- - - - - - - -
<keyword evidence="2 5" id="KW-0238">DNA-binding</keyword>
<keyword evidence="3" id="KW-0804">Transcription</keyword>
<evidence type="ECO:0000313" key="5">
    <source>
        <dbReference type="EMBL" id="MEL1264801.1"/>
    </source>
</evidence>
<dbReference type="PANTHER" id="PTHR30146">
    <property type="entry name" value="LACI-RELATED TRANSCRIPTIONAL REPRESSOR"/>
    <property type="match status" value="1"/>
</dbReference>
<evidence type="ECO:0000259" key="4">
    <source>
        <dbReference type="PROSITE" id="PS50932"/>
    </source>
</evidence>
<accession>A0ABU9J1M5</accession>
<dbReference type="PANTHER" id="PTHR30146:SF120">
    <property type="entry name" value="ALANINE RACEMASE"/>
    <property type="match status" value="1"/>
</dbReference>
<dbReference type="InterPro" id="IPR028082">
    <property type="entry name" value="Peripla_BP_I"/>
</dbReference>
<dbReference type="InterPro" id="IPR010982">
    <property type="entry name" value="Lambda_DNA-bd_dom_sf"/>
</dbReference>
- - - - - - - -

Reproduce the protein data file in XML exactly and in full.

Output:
<keyword evidence="2 5" id="KW-0238">DNA-binding</keyword>
<keyword evidence="3" id="KW-0804">Transcription</keyword>
<evidence type="ECO:0000313" key="5">
    <source>
        <dbReference type="EMBL" id="MEL1264801.1"/>
    </source>
</evidence>
<dbReference type="PANTHER" id="PTHR30146">
    <property type="entry name" value="LACI-RELATED TRANSCRIPTIONAL REPRESSOR"/>
    <property type="match status" value="1"/>
</dbReference>
<evidence type="ECO:0000259" key="4">
    <source>
        <dbReference type="PROSITE" id="PS50932"/>
    </source>
</evidence>
<accession>A0ABU9J1M5</accession>
<dbReference type="PANTHER" id="PTHR30146:SF120">
    <property type="entry name" value="ALANINE RACEMASE"/>
    <property type="match status" value="1"/>
</dbReference>
<dbReference type="InterPro" id="IPR028082">
    <property type="entry name" value="Peripla_BP_I"/>
</dbReference>
<dbReference type="InterPro" id="IPR010982">
    <property type="entry name" value="Lambda_DNA-bd_dom_sf"/>
</dbReference>